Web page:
New and grooving wines

Forthcoming new and grooving wines


Natural Burgundy, Napoleon’s favourite tipple (sort of), rare volcanic gems, tiny production single vineyard Barolo, a natural Retsina (yes!), a cool Malbec-dominated wine from a high vineyard and (drumroll, please)…our first Hungarian wine!

Romains of the day

The Sarnin-Berrux winery is located in the beautiful village of Monthelie, perfectly situated in the Cîte de Beaune, on the route des Grands Crus. Jean-Pascal & Jean-Marie, inseparable and complementary, sensitive to environmental protection, produce wines with selected organic grapes, essentially from the Cîte de Beaune ; a process as pure as possible: unrelenting work in the vines during the harvest using only small boxes for the delicate transport of grapes to the winery, a gentle pressing, and above all, no additives, fining or filtering and the bare minimum of sulphite protection allow them to produce very fine and very mineral wines. The formula is straightforward – organically grown grapes, hand-harvested fruit, native yeast ferment, no enzymes, no additives, elevage on the lees, no filtration, no fining and total sulphur less than 30 ppm (considerably less on the red).

2014 Saint-Romain Blanc

2014 Saint-Romain Rouge

Napoleon’s special brew (brewed in Lazio)

Andrea Occhipinti was able to rent and purchase 4 hectares of vineyards planted in the 1990’s, which lie 450 metres above sea level on the volcanic slopes of Bolsena Lake, the biggest volcanic lake in Europe. Situated just one hour north of Rome, the lake provides a unique microclimate that together with the particular terroir and his objective to preserve and promote the local indigenous varietals, Aleatico and Grechetto Rosso, produce wines with the flavour of tradition and the effervescence of innovation. Gradoli is on the west bank of Bolsena, 15-20 minutes’ drive from the borders with Tuscany. The Romans call the region “Tuscia” (due to its proximity with Tuscany indeed) and it is traditionally part of the Maremma district – aka Maremma Laziale.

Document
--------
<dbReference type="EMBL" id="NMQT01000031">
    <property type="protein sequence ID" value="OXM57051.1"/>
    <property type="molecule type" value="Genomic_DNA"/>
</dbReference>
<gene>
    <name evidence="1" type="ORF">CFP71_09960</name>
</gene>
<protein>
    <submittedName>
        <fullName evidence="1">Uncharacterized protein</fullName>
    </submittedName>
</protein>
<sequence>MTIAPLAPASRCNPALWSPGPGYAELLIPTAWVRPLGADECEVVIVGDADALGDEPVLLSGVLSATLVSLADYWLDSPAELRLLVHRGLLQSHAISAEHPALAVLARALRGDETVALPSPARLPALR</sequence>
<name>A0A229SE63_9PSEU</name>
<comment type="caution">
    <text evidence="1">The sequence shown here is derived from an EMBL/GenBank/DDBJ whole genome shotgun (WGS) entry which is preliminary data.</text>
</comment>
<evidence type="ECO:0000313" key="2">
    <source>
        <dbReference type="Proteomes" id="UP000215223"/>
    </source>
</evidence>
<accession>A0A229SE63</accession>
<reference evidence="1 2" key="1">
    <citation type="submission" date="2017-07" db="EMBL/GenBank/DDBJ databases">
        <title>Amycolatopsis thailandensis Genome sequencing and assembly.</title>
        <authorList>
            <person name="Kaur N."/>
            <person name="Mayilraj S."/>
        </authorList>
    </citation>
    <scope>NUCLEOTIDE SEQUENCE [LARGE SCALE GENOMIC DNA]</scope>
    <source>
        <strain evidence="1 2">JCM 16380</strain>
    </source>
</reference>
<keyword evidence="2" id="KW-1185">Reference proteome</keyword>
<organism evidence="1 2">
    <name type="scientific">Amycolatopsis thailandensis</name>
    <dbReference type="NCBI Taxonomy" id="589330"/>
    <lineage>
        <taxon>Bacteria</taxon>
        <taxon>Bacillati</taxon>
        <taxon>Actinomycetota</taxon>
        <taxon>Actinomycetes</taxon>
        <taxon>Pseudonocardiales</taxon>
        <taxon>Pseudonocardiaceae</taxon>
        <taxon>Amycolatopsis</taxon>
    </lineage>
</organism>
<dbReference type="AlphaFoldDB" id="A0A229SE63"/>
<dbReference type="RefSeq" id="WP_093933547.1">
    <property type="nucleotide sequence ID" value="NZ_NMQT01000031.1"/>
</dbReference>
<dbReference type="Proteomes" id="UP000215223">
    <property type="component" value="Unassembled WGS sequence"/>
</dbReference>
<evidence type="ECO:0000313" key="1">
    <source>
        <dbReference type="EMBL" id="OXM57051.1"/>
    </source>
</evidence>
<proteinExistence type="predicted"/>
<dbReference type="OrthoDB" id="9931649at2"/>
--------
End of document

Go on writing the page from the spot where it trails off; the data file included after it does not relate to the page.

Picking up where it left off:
The Alea Viva is pure Aleatico Rosso, macerated for 15 days on skins and then undergoing spontaneous fermentation with indigenous yeasts in big cement vats. No chemicals, enzymes or oenological additions here! Matured for 18 months in cement and two months in bottle before release. Nothing added other than a little sulphur before bottling. It has gorgeous aromatics of rose petal/potpourri, anise, chocolate-covered cherries, and a touch of reduction. On the palate, bright and persistent acidity, red plum and plum skin, potpourri, cherry preserves. Napoleon supposedly loved this grape when he was exiled on Elba – and so do we!

2015 Andrea Occhipinti Alea Viva Rosso

Aeolian sharp

The history of artisanal winemaking in the Aeolian Islands off the coast of Sicilia essentially begins with five Spanish families, one of which is Caravaglio. These noble pioneers were invited to travel to these wild, volcanic islands in the early 1500s to develop agriculture.

Thus, for more than 500 years, the Caravaglios have cultivated wine grapes on Salina and Lipari, establishing early on the traditions and practices that would be followed for generations. Antonino Caravaglio’s ancestors were certainly among the first to partner with Venetian traders bearing rootstock from Greece, planting the original Malvasia delle Lipari and Corinto Nero vines.

Few vine-growing regions in the world can claim such an unbroken chain of organic cultivation. Grapes on these wind-swept hills have always been cared for naturally, cleansed by the sea-salty air of the Mediterranean and protected by the island’s mineral soils, which also kept phylloxera at bay.

Antonino Caravaglio was among the first artisans in Sicily to become organically certified in the 1990s; historically, his family’s vines and caper plants for centuries have been farmed according to organic principles. Grapes are harvested by hand and fermented with indigenous yeasts in temperature-controlled, stainless steel tanks. White wines are aged in tank on fine lees for two to three months; red wines are aged on fine lees in a combination of 500L French oak casks and tank for one month. Very little sulphur is added during the winemaking process, to ensure the grapes’ natural flavours are allowed to express themselves fully.

The Malvasia Salina is from organic vines grown in volcanic soils. Beautiful, dry, aromatic white wine with peach blossoms, lemon zest, spring flowers, grapefruit, green melon and mouth-watering acidity.